Moving to conversion efficiencies above 20% requires completely new technologies. Many, such as quantum dot modified photovoltaics, have achieved conversion efficiencies above 40% in the laboratory but are still in the development phase. One technology that is available, albeit at a very high price, is based on gallium arsenide (GaAs) multi-junction cells. Their ability to absorb nearly all the solar spectrum allows them to achieve conversion efficiencies approaching 40%, but their cost means that they have been used almost exclusively in the aerospace sector so far. However, alternative ways of using GaAs

Roof Membranes With Photovoltaics
'Flexible' solar PV is now a reality (Reproduced with permission from United Solar Ovonics)
Photovoltaic Roofs
Roofing membranes incorporating PV cells open up new possibilities (Reproduced with permission from United Solar Ovonics)

cells are now coming to the fore, and the technology is very promising (see below). At London's Imperial College, for example, ' quantum well' GaAs cells, which promise to be significantly cheaper than their predecessors, have been developed - these, marketed under the trade name QuantaSol' are aimed squarely at the concentrating PV field (see below) and are said to be a cost-effective solution for generating electricity on the larger scale.

Cells based on organic/polymer materials and dyes appear to offer the possibility of acceptable conversion efficiencies and massive reductions in production costs, but their developers have still not solved the problems of ultra-violet degradation and intolerance of high temperatures. Research into the manufacture of much cheaper silicon cell variants is also ongoing.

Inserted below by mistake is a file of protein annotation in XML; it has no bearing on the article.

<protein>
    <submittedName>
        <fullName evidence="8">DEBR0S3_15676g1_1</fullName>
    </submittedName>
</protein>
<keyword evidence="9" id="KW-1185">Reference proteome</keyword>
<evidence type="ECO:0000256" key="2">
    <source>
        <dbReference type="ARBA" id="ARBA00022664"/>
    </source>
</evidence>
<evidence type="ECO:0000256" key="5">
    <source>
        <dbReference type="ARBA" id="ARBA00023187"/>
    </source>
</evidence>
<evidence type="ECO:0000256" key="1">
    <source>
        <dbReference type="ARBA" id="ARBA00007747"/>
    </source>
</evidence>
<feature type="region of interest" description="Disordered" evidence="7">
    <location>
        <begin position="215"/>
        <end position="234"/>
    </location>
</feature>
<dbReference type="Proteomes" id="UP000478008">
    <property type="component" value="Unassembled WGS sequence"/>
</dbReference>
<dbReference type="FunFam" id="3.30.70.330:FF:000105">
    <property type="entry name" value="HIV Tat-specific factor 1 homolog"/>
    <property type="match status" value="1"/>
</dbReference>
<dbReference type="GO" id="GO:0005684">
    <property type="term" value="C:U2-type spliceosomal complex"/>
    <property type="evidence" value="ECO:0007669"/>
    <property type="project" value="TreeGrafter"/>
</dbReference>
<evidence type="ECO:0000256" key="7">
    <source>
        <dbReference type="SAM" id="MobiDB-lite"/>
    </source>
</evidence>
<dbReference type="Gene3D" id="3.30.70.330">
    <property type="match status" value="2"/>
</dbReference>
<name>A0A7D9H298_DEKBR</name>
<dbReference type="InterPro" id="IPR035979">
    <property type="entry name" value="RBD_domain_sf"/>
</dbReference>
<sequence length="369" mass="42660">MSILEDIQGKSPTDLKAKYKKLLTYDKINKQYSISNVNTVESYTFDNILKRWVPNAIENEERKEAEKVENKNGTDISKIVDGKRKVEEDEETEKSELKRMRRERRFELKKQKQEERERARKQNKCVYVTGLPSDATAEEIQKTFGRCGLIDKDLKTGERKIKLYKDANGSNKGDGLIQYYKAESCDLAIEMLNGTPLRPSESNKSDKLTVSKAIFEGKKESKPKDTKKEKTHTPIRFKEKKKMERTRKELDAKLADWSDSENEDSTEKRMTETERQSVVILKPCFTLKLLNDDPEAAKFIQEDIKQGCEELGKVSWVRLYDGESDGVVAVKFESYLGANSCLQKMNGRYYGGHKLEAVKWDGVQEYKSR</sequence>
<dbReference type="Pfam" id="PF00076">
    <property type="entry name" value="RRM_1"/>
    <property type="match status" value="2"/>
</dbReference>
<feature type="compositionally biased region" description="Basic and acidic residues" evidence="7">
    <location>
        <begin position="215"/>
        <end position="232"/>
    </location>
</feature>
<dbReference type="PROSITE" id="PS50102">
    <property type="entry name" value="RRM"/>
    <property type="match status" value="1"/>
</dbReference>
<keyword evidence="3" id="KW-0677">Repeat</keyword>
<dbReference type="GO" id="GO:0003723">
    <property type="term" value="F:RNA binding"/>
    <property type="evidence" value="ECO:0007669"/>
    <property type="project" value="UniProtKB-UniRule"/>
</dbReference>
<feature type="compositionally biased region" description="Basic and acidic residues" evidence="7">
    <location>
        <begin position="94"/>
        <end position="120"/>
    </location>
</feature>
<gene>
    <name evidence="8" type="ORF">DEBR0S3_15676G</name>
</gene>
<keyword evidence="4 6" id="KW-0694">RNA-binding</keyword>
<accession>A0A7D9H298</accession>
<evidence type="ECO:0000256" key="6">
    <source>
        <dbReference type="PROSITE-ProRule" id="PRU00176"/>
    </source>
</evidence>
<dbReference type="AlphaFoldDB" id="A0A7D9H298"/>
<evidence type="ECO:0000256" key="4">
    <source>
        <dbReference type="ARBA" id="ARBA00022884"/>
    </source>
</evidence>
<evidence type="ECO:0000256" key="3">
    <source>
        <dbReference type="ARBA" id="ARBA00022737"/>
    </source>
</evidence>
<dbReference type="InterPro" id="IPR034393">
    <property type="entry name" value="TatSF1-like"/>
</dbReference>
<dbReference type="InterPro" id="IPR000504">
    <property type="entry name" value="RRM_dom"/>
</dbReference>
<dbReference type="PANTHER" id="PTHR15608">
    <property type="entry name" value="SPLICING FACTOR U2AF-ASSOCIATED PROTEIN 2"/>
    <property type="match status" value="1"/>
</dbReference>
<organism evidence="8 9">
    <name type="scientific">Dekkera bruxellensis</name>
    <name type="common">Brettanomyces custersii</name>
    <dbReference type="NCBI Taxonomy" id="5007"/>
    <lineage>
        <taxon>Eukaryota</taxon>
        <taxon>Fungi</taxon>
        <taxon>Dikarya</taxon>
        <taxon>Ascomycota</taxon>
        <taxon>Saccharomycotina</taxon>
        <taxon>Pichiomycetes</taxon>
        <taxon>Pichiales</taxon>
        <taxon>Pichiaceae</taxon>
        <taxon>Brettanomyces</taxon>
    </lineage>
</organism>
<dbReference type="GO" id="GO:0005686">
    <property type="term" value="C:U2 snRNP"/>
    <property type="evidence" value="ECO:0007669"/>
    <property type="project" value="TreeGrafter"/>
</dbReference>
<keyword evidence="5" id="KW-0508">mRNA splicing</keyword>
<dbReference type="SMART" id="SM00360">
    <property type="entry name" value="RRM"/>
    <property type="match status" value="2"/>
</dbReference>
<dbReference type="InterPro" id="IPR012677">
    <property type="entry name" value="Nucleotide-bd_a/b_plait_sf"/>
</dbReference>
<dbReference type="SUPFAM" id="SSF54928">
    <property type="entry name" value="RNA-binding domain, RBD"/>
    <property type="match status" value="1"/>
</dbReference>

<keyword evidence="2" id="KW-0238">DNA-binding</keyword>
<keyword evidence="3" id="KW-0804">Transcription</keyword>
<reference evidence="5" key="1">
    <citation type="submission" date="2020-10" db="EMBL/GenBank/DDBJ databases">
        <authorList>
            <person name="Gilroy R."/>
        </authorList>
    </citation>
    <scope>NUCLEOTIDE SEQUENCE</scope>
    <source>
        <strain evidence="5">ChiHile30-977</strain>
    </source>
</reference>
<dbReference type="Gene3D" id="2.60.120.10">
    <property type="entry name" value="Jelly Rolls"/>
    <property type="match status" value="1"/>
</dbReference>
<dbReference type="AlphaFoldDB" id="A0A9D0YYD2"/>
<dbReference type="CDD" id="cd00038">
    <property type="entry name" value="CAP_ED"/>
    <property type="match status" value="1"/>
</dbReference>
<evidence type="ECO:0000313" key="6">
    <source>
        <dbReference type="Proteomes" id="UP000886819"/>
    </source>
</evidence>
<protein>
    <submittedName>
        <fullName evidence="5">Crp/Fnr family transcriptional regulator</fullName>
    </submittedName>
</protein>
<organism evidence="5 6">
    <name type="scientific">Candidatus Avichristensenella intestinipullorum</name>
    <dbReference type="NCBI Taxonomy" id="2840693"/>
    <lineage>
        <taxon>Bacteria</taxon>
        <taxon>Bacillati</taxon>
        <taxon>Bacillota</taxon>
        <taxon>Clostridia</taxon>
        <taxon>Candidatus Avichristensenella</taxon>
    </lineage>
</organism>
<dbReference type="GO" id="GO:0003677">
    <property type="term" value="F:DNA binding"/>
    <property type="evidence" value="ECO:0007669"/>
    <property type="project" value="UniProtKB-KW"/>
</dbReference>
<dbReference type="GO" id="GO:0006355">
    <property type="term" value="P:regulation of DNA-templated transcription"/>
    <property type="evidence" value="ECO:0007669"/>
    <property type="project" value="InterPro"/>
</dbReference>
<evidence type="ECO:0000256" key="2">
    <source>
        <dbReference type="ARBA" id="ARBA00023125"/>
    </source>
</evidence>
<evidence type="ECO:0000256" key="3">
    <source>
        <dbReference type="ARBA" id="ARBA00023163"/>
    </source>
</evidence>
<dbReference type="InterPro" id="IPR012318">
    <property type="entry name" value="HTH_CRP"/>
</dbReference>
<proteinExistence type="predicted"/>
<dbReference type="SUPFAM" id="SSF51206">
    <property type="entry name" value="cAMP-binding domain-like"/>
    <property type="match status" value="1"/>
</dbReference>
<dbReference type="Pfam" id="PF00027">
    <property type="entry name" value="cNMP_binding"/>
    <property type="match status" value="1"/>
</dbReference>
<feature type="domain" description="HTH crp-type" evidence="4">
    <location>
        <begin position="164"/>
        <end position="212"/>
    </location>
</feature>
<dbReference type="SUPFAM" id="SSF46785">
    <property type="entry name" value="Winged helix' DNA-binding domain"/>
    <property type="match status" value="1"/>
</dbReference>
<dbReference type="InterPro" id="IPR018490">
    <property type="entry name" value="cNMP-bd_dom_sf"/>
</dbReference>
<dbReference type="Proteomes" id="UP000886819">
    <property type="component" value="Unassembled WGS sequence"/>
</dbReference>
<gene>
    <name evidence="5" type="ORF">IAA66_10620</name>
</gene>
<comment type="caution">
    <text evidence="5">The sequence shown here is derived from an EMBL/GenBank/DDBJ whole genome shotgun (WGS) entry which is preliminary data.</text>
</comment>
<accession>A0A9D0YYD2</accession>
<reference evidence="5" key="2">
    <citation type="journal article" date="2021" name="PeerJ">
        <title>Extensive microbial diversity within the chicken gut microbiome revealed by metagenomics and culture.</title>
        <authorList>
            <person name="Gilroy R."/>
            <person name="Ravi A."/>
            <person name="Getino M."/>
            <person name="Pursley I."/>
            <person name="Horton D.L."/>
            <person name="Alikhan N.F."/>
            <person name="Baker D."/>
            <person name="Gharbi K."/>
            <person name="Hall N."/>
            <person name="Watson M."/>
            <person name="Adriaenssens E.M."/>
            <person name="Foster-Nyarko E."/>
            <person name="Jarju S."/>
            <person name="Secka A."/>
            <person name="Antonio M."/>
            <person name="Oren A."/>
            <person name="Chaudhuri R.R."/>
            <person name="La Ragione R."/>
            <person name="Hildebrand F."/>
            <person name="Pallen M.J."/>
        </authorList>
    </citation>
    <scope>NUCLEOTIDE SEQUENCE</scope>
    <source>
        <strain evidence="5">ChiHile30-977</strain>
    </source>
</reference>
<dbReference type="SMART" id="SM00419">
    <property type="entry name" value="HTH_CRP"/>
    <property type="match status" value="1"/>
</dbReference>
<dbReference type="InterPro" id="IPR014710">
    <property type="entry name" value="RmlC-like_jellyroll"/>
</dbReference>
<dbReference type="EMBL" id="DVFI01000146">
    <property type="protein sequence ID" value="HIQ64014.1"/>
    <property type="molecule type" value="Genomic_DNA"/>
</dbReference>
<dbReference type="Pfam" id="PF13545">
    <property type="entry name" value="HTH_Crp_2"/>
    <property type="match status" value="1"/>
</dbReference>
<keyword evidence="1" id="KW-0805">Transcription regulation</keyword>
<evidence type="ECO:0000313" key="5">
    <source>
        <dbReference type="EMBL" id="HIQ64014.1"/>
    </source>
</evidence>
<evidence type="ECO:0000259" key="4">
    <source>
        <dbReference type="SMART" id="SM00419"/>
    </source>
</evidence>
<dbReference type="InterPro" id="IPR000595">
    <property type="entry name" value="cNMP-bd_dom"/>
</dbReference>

Other third generation PV technologies include photoelectrochemical cells (PEC), and those that use nanotechnology, such as ormasil. These promise conversion efficiencies in excess of 60%, but there are formidable problems to be overcome before any of these technologies become realistic options in practice.

PV cell conversion efficiency is calculated as the amount of energy produced by a square metre of cell at 25°C exposed to a standard solar radiation, which is taken as the solar radiation falling on a square metre of the Earth's surface at the equator at noon on a clear day at the spring or autumn equinox. Conveniently, this is 1,000 watts. Thus, a square metre of cell with a conversion efficiency of 15% will produce 150 watts of peak power. In practice, of course, the solar radiation falling on a solar PV panel located away from the equator will be far less than this for almost all the time. Research suggests that the effective capacity factor of a fixed PV array will rarely exceed 20%. Thus a rule of thumb figure would be that a square metre of typical PV cell would produce no more than 250 kWh in a year.